The crew of the Spindrift 2 trimaran said on Sunday after 43 days at sea that it was “no longer mathematically possible” to beat the current record set in 2012 by a crew skippered by Frenchman Loick Peyron.
“The weather forecast will not allow it, that’s a fact,” Bertarelli’s partner and the boat’s skipper Yann Guichard said in a message posted on the Spindrift Racing website.
Peyron’s team circumnavigated the globe in 45 days, 13 hours and 42 minutes, following a route from the Brittany Coast in northwest France around the capes of Good Hope, Leeuwin and Horn before crossing an imaginary line drawn from lighthouses on Ushant Island in France and Cornwall, in the southwest of England.
The Spindrift 2 crew of 13 had battled to close the gap between it and the record holder to 266 miles.
But the weather dashed hopes of further improvement.
“There are storms forecast in the area around Ushant, with severe wind and waves over ten metres high,” Guichard said, adding that the safety of the crew and the boat “remain my priority”.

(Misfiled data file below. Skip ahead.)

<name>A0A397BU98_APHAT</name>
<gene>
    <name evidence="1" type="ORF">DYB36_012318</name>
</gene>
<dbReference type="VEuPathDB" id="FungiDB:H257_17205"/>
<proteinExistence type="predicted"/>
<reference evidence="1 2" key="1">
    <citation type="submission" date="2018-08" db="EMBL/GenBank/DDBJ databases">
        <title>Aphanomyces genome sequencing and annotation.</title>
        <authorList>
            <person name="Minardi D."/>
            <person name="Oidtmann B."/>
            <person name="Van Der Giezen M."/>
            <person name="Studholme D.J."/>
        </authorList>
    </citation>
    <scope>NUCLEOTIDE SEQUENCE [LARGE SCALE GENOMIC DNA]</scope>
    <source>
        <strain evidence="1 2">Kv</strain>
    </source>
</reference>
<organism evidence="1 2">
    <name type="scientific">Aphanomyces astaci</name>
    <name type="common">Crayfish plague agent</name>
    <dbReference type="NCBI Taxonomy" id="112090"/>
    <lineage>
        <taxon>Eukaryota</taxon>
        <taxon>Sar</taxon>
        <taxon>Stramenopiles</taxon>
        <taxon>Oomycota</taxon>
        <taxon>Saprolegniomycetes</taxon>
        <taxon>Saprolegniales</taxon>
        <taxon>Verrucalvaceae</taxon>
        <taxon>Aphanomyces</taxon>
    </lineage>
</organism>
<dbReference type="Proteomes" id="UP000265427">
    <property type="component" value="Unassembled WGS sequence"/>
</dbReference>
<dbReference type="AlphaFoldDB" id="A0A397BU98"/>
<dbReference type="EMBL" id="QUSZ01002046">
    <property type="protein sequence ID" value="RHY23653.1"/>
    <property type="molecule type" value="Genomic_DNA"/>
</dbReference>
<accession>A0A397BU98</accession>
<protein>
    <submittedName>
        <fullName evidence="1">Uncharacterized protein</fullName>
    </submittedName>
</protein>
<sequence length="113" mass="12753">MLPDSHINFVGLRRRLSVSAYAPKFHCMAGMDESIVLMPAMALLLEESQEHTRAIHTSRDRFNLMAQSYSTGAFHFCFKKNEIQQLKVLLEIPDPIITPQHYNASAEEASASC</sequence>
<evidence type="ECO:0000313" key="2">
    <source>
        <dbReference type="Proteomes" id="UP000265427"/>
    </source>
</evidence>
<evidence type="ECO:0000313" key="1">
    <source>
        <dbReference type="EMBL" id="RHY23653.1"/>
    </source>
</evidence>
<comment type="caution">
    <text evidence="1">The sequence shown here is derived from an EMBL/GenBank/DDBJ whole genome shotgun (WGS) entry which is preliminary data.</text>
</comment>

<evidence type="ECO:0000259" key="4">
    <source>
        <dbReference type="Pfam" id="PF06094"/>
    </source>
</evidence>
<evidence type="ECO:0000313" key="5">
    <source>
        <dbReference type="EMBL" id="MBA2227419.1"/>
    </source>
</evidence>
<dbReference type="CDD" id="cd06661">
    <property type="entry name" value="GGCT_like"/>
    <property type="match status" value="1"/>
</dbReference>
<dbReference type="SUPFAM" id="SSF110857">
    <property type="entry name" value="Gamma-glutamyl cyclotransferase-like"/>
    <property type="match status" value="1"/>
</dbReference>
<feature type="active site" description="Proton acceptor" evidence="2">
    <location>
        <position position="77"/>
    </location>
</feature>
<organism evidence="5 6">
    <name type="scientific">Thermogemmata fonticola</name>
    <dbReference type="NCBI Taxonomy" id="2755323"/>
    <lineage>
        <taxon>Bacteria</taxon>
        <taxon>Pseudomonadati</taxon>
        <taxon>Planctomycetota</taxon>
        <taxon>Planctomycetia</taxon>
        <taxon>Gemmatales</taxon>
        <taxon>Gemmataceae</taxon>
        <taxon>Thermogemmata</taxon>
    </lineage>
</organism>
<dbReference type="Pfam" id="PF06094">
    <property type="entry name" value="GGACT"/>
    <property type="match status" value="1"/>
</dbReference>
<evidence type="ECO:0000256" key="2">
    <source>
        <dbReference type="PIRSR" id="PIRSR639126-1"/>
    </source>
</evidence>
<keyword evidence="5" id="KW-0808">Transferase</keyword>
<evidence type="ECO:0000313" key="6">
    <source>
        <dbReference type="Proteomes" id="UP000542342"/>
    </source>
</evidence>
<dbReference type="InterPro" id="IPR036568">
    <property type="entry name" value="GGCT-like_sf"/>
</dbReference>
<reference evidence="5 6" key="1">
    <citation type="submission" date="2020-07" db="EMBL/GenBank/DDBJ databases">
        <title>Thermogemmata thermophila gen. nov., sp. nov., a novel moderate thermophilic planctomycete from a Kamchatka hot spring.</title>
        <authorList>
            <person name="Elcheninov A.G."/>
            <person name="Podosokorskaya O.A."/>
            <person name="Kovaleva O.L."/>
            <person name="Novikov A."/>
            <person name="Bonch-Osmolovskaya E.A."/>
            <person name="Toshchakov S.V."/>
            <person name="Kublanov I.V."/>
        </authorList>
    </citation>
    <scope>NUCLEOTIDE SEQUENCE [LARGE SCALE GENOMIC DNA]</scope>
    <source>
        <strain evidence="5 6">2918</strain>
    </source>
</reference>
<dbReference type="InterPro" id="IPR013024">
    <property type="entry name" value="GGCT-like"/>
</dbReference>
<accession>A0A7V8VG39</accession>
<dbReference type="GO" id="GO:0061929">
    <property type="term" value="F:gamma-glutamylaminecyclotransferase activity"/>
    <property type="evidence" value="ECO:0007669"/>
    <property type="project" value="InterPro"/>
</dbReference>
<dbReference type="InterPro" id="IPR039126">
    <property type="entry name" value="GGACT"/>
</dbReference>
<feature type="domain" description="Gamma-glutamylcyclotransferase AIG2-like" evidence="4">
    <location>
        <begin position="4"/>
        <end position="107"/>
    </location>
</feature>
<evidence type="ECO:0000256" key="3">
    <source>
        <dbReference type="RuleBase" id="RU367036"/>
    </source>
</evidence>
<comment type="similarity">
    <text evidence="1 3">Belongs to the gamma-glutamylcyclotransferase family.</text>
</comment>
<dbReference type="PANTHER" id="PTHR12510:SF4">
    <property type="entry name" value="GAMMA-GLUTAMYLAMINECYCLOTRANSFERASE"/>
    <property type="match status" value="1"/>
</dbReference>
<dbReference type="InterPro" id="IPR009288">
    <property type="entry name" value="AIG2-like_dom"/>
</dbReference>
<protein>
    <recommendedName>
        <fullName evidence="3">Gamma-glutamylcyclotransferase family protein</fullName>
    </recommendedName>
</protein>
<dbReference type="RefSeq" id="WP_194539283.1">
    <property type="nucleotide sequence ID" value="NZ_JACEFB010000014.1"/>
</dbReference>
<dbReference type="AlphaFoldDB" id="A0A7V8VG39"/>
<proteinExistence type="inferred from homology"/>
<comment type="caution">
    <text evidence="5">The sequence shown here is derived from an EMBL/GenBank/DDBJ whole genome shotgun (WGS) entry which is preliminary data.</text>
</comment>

The crew aimed to cross the finish line but without any thought of claiming the Jules Verne trophy.
The 47-year-old Bertarelli is the sister of Ernesto Bertarelli and together with him she inherited Serono, a biotech company that was sold to pharmacy giant Merck in 2007.
The family ranks among the wealthiest in Switzerland and the world.
Ernesto Bertarelli gained fame as head of the Alinghi syndicate that won the America’s Cup yacht race in 2003 and 2007.
But Dona has proved herself no slouch as a sailor either, having won the 2010 Bol d’Or Mirabaud race on Lake Geneva, becoming the first female skipper to do so.
Her team Spindrift Racing won the Rolex Fastnet in 2013 when the team also broke the record for the America Route of Discovery, which traces a route taken by Christopher Columbus in 1492.